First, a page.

Italian regulators to scrutinise Intesa interest in Generali
Intesa Sanpaolo, Italy’s second-largest banking group by assets, is considering a takeover of Generali, Italy’s largest insurer.
The bank confirmed its interest for Generali after press reports on a possible bid were published earlier this week.
According to the note from Intesa published on Tuesday, the bank’s management is currently examining “possible industrial combinations with Assicurazioni Generali.”
“The bank is interested in industrial growth in the areas of asset management, private banking and insurance in synergy with its banking networks, including through possible international partnerships”, the bank said. The possible deal, added the note, is in accordance with Intesa’s 2014-2017 business plan.
It is unclear whether the deal would prompt a merger of Eurizon Capital, Intesa’s asset management business, and Generali Investments Europe. If this was the case, the resulting asset management company would have AUM of around €700bn, placing it among the top 25 global asset managers by assets, based on figures from IPE’s 2016 Top 400 asset management rankings.
The press reports prompted a jump in the insurer’s share price of more than 15% since last week. Intesa Sanpaolo’s shares have fallen by about 6% since last Friday.
The companies were summoned by the country’s financial markets authority, Consob, to discuss the rumours, before Intesa confirmed its plans with a note to the market.
They are still to meet the authority this week, together with Unicredit, Italy’s largest bank, which was also said to be considering a bid for Generali.
In what could be seen as a defensive move, on Monday Generali said it had acquired voting rights on Intesa’s shares equivalent to 3.01% of the bank’s share capital through a securities lending transaction. The move could hinder Intesa’s bid due to Italian cross-investment laws.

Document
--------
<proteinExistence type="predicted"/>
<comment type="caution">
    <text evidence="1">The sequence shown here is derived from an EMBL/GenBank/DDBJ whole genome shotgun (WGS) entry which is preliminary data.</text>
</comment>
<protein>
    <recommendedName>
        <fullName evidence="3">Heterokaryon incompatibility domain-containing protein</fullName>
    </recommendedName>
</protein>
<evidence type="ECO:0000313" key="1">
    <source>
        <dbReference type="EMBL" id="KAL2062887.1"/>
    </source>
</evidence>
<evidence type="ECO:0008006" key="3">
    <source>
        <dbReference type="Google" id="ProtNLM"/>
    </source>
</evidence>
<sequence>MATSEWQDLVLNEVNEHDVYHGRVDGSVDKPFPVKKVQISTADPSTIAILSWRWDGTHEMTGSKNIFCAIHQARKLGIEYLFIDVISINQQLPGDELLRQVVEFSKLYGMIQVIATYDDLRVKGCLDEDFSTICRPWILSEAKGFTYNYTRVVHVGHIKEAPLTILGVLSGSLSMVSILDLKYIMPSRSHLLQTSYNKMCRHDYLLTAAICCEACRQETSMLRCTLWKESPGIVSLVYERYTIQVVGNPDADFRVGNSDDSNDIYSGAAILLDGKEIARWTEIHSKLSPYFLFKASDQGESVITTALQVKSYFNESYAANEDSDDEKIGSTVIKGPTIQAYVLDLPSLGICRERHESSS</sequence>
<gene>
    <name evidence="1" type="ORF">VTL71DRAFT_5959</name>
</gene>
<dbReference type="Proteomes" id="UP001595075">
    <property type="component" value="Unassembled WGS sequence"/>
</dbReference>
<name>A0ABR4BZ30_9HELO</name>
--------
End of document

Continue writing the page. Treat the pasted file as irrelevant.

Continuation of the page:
Generali’s management is said to be preparing a response to a possible bid by Intesa. However, just this week the company announced the departure of CFO and general manager Alberto Minali. Following his departure, the group’s head of corporate finance, Luigi Lubelli, was promoted to the CFO role.
Minali had joined in 2012 shortly after the appointment of Mario Greco as CEO. Greco departed last year to join Zurich and was replaced by Frenchman Philippe Donnet. Last month, the company also saw the departure of CIO Nikhil Srinivasan.
It is speculated that a possible combination between Intesa and Generali would see the partial breakup of the insurance group. Intesa is said to be particularly interested in Generali’s fee-earning asset management business. Generali’s overseas insurance businesses in France, Austria and Germany may be sold to local competitors.
A deal would face pressure not only from Intesa’s and Generali’s shareholders, but also from regulators. Italian and European antitrust authorities and the European Central Bank would scrutinise the deal for its potential impact on competition and financial stability.
On the other hand, the involvement of foreign entities such as Axa and Allianz may spark political backlash due to the significance of Generali’s position within the Italian marketplace.
Meanwhile, shares in Unicredit were up about 14% on Thursday, as investors switched from Intesa to the larger banking group, weighing the benefits and risks of a tie-up between Intesa and Generali.